Anthony Rieber has been at Newsday since Aug. 31, 1998 and in his current position since 2004.
And so begins the postseason of Robinson Cano . . .
At least that's the way it seemed Saturday night at Yankee Stadium in the resumption of Game 1 of the ALDS against the Tigers.
With a go-ahead double in the fifth, a put-it-in-the-win-column grand slam in the sixth and a come-on-that's-just-not-fair RBI double in the eighth, the Yankees' new No. 3 hitter couldn't have announced his arrival as the key to the offense any louder if he had grabbed the public address announcer's microphone and shouted at the top of his lungs.
Cano's six RBIs powered the Yankees to a 9-3 victory and a 1-0 lead in the best-of-five series. He easily could have had two home runs and seven RBIs if his tiebreaking double in the fifth had gone over the leftfield wall instead of off the tippy-top of it.
That double off Doug Fister gave the Yankees a 2-1 lead and set the stage for Cano's sixth-inning at-bat with two outs and the bases loaded against the superbly-named Al Alburquerque.
The Yankees were leading 4-1 and looking for the knockout punch when Tigers manager Jim Leyland removed Fister and called on the righthanded Alburquerque.
Lefthander Daniel Schlereth also was warming, but Cano is immune to left-on-left splits (.879 OPS vs. lefties, .884 vs. righties).
In his rookie season, Alburquerque held lefthanded batters to a .176 average. He didn't give up a single home run to 182 batters in 431/3 innings.
He threw a slider to Cano for a called strike. He threw another one, and Cano deposited it into the second deck in rightfield for a grand slam and an 8-1 Yankees lead. The crowd of 50,940 -- the largest in new Yankee Stadium history -- called Cano out for a curtain call, and he obliged.
"To me, that's a no-brainer," Leyland said. "Alburquerque has had a tremendous ratio of swings and misses . . . He threw a slider and it didn't do anything. One of the best hitters in baseball hit it out."
Cano probably has been the Yankees' best hitter for a few years now. But it took manager Joe Girardi until the final week of the regular season to put him in the third spot and demote low-average, high-power Mark Teixeira.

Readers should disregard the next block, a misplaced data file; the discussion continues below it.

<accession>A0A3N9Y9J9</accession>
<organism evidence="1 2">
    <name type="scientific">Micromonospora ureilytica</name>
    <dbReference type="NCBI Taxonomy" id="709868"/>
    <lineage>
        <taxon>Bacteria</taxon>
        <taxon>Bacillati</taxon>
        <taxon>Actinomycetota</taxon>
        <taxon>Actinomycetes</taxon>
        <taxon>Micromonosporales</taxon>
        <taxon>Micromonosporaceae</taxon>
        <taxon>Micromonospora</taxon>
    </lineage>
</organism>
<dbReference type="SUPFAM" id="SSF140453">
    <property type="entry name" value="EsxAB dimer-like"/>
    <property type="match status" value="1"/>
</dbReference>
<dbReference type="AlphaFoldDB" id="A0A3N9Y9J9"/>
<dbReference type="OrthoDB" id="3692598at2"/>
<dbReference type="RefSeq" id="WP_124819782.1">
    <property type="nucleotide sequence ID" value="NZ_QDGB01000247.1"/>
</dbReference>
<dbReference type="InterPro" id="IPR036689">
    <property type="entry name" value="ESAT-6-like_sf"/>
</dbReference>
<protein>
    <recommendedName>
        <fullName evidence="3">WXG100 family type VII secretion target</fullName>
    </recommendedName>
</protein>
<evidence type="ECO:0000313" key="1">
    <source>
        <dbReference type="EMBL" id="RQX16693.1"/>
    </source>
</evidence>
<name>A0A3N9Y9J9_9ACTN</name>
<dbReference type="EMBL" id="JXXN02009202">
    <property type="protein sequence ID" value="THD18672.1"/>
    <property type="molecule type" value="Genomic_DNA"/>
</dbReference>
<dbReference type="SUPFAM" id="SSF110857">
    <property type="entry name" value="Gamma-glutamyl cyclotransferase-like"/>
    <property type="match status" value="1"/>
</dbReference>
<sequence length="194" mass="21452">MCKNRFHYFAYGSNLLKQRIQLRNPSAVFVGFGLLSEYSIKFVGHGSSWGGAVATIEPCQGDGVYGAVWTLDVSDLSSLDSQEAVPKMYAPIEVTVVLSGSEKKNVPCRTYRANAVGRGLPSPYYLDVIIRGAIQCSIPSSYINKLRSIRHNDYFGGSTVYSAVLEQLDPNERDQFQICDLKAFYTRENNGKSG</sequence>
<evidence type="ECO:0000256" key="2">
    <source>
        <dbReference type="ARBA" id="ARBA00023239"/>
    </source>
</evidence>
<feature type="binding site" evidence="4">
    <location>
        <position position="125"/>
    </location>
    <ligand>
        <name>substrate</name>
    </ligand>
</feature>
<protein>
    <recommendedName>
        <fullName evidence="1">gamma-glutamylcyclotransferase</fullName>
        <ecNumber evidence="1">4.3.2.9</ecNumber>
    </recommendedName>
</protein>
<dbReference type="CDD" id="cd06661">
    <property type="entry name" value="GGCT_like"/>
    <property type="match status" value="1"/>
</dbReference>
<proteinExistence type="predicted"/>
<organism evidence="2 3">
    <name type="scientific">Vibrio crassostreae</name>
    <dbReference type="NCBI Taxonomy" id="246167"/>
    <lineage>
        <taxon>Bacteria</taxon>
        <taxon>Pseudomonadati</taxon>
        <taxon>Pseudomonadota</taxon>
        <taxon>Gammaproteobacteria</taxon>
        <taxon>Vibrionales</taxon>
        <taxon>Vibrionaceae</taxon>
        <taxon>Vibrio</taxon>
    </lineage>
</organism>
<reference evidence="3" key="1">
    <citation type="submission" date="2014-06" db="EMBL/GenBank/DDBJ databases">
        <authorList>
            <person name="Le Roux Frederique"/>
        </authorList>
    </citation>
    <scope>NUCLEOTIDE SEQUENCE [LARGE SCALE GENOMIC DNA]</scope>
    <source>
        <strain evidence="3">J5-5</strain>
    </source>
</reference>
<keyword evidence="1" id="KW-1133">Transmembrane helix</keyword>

Because the Yankees' offense is so productive, it hardly seemed like a big deal. But with Alex Rodriguez either so banged up that he can't perform like a superstar or just out of whack -- bet on the injuries, it says here -- Cano and Curtis Granderson are the engines that drive the offense now.
Granderson, who heard loud "M-V-P, M-V-P" chants before his at-bats, had an easy-to-overlook hand in the six-run sixth when he walked to load the bases for Cano.
In any other situation other than bases loaded, Leyland might have ordered an intentional walk to Cano and gone after A-Rod. That's a situation that bears watching during the postseason -- will teams start to give Cano the Barry Bonds treatment if Rodriguez can't get his mojo back?
For one weird night, though, the Yankees didn't have to worry about it. Friday's suspension after an inning and a half created the unique situation of a game beginning in the bottom of the second inning Saturday night.
Lineups were announced, but there was no national anthem. The Bleacher Creature roll call took place in the top of the third.
It felt normal by the end, though, just a regular postseason game with a clear star. Cano got a standing ovation before his final at-bat and then bashed an RBI double to the centerfield wall.
"You want to be able to do your job with men in scoring position," Cano said. "But at the same time, if you go to first and your teammates do the job, it's not about one player, it's about the whole team. But good thing the manager put me in a spot where they had to pitch to me."
The baton has been passed to Cano. He used it Saturday night to club the Tigers.